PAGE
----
When Loisanne Posluszny, 71, came to Ithaca from Connecticut about five years ago, she was recently divorced, in a new neighborhood and looking to find someone new. As many do in today’s dating world, she turned to online dating, specifically Our Time and Plenty of Fish – two sites specifically geared toward singles over 55.
“I only knew my son when I first moved here and some of his friends, and I really wasn’t used to living alone,” she said. “You don’t think about it until it happens.”
Though she did end up finding someone she liked, she was now living independently, and she wanted to stay that way.
“All of a sudden, I realized I didn’t want to change, should it come to that,” she said. “I didn’t want to move. I wanted to keep my independence.”Besides, Posluszny found something beyond romance in her online dating journey.
“I met a lot of people that I didn’t even go out with, but they were nice guys,” she said. “The ones that I had most acquaintance with, we might call each other once or twice a day, so just having the phone company is a big thing as opposed to eating alone.”
This companionship led Posluszny to where she is today – vice president of Ithaca Sociable Singles, a social group designed for people 55 and older.
“After a while, I happened on an ad in the Ithaca Times that said the singles were meeting that Wednesday for dinner, and I just thought I would see what it was like, and I’ve been a member ever since,” she said.
As she spent more time with the singles group, Posluszny learned that she wanted something different than just to fall in love.
“I got so many good friends with the singles group that I had less of a need for man-and-woman connections,” she said. “I just wanted people to do things with, and that’s what I have now.”
Posluszny is not alone in her story. According to the U.S. census, nearly 20 million seniors age 65 and older are single, from divorce, spousal death and other reasons. Add onto that that women tend to live longer than men, Posluszny said, and that leads to plenty of lonely hearts potentially stuck in rocking chairs.
And Posluszny’s turn to online dating isn’t an anomaly, either. A 2013 Pew Research Center study found that 6% of Americans between ages 55 and 64 had used an online dating website or app, compared to 10% of 18-to-24-year-olds.
“Luckily, in this era, thanks partly to the computers, … it’s not as hard as you might think if you really want to go out with someone,” Posluszny said. “Younger people tend to meet people through work or maybe they workout and they meet somebody at the gym, that sort of thing. And since most of us don’t do that, [online is] pretty much the main avenue.”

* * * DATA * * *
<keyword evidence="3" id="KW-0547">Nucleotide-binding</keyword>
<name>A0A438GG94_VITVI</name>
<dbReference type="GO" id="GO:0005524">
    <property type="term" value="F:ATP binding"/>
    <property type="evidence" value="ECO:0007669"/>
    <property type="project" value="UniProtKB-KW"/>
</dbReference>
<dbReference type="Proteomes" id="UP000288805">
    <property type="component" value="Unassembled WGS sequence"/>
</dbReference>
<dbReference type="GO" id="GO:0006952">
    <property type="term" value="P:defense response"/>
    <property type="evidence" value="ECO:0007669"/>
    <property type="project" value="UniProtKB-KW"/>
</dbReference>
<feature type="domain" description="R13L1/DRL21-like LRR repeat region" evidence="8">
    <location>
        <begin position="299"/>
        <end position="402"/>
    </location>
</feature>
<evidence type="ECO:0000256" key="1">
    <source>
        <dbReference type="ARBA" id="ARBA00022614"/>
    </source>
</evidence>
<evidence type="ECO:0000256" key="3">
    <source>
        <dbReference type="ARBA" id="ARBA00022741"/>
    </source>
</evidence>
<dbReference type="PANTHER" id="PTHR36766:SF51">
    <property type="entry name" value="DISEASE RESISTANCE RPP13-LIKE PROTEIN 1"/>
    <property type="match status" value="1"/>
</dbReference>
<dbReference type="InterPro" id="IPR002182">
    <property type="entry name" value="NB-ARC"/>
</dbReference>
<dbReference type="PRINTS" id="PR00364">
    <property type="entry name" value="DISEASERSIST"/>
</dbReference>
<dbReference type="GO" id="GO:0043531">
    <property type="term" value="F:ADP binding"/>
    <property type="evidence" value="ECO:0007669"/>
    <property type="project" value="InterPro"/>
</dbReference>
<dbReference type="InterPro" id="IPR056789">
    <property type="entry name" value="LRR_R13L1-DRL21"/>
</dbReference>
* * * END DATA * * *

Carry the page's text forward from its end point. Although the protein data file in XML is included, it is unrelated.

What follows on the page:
But what does this dating look like? As Posluszny described, the purpose of dating at an old age is significantly different from what younger people are typically looking for.
“There’s … many people out there that just want to have a good time, and when I was younger, obviously, I was looking for Mr. Right,” she said.
What seniors are looking for in a romantic partner tends to differ from their younger counterpart, too, said Luccia Sacco, executive director of Lifelong.
“I tend to think it’s more about companionship and having someone to do things with.” Sacco said.
Sacco said there is a desire for companionship in old age likely because when a person is retired, widowed, divorced, etc., it can mean a loss of a long-held purpose that, if not addressed, can lead to social isolation.
“We think it’s a big issue,” Sacco said. “It can definitely have a detrimental effect on your wellbeing, certainly your physical health, your emotional health.”
One solution to that isolation is what Posluszny learned – get out, meet new people and make new friends. Ithaca Sociable Singles is one way to do that.
The group meets on a weekly basis for activities like group dinners, horseback riding, hiking and more. Socialization without the necessity of romance is common in the group, Posluszny said.
“We’re more independent because we’ve been around a long time on our own, so a lot of us in that age group would like to go places and do things, but we don’t necessarily want to have it be a couple,” she said.
Lifelong members get similar benefits from their activities, Sacco said.
“They’re active and they’re engaged, and we think that’s a really important part of growing older well,” Sacco said. “They recognize that it’s an important issue, but they’re doing something about it.”
If you’re over 55, single and looking to mingle, Sacco and Posluszny offered some advice – go out and spend time with people socially through groups like the Ithaca Sociable Singles. Use sites like Our Time to meet new people, and specify whether you’re looking for romance or friendship, Posluszny added. In addition, plan and attend events within your abilities.
“There’s certain things that I used to do that I physically can’t anymore,” she said. “When you’re in your 20s, generally, people don’t have those kinds of impediments.”
Above all, look out for yourself. Spending time with other people that care about you – whether that is romantic or not – can have an uplifting effect on your self-esteem, Sacco said.
“Having a reason to get up in the morning … and see some people, that’s really what it’s all about,” Sacco said.
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